Don’t watch the film. It stinks.
It might surprise everybody to know that I’m not a Tropfest-hater. I quite enjoy it. Every year, there are a few films which nail the short film format and make something enjoyable.
Unfortunately, Tropfest has often had more than its fair share of turds. Sometimes, the turds are so turduriffic that it’s difficult to understand how the judges shortlisted the film. Every so often, once every few years, one of these stinky poo turd films manage to win.
This is what happened this year with a film called ‘Bamboozled’. A man is standing at a bus stop when he’s approached by a man claiming to be his exgirlfriend. They go out to catch up on life since the ex transitioned to a man, sparks reflame between them as they get drunk, and our protagonist wakes up with morning after regret. Just as this turns into a ‘Bap bow. You slept with a tranny’ joke, a camera crew bursts into the room to reveal that our protagonist is on a Candid Camera program and the guy he just slept with isn’t his ex-girlfriend, but just a guy.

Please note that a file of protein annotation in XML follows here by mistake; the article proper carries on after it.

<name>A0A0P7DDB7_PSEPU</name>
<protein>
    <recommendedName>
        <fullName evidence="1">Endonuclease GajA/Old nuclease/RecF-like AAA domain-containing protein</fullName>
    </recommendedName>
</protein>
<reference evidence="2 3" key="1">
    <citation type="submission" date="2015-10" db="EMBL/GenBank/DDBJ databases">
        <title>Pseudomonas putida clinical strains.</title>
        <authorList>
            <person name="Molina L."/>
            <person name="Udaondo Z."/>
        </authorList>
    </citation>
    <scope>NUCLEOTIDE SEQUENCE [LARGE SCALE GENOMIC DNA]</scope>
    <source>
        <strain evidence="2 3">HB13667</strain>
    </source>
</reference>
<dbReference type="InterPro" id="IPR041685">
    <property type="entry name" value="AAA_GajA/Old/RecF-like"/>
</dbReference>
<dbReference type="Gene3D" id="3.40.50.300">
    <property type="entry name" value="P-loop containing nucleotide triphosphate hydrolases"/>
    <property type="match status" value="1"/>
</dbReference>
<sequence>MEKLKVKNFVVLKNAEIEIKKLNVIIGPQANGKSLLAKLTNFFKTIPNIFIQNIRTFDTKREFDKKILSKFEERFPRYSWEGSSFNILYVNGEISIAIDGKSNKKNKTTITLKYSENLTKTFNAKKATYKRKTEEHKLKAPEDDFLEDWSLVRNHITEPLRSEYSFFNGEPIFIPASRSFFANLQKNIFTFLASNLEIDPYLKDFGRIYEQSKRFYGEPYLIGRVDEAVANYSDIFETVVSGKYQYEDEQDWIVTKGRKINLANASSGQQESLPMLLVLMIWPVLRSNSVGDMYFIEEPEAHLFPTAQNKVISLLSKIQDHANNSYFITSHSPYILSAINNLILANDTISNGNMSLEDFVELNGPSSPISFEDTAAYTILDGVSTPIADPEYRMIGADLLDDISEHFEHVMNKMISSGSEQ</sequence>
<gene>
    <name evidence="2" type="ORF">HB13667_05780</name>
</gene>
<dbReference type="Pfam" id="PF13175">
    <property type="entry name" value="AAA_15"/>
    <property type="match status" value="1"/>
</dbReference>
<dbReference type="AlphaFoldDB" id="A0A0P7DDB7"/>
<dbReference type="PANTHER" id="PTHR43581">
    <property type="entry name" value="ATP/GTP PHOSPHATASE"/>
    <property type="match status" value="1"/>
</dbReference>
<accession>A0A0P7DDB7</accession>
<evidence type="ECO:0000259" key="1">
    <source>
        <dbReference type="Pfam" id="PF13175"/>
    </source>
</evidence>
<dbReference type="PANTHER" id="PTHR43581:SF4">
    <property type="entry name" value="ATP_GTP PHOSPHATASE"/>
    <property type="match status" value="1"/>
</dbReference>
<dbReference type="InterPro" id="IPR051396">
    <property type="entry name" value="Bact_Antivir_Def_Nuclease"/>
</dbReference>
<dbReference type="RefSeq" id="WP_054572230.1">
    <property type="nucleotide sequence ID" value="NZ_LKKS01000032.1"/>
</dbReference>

The film is morally repugnant.
Continue reading “Quick Post: Obligatory thinky think about #Tropfest (#My2Cents)”
The terrifying image left was the still image advertisement for the Listen Out festival. There has been a wave of cancellations and downsizing in the music festival world — perhaps not unreasonably given the ridiculous rate of growth we’d seen over the past decade. Parklife was perhaps the largest festival for dance music in Australia but, in response to the realisation that we’d hit Peak Music Festival, it refashioned itself as the artistic, smaller, and ‘more intelligent’ Listen Out.
It was so artistic, small, and more intelligent that it even advertised itself in French. French ballerinas. Creepy, soul-eating, nightmare fuel, electro-tech French ballerinas.
It was so artistic, small, and more intelligent that police were able to seize $10k in drugs.
What is surprising is that the latter story continues to be the dominant lens through which most of the population interprets music festivals. It’s a fun time in the blistering heat listening to a variety of different artists while being fenced in with Australia’s drug culture.
In other words, there seems to be tacit agreement that music festivals are not really art forms worth critiquing in any meaningful or intelligent sense. There’s no discussion about their composition or construction. There’s no analysis of the interaction between the shifting, nomadic audience, the transient performers, and the physical location of the entire ordeal. There’s no interpretation of that which is being interpreted.
Which is weird.
Continue reading “Sun is cold and rain is hard… The neglected world of music criticism #arts”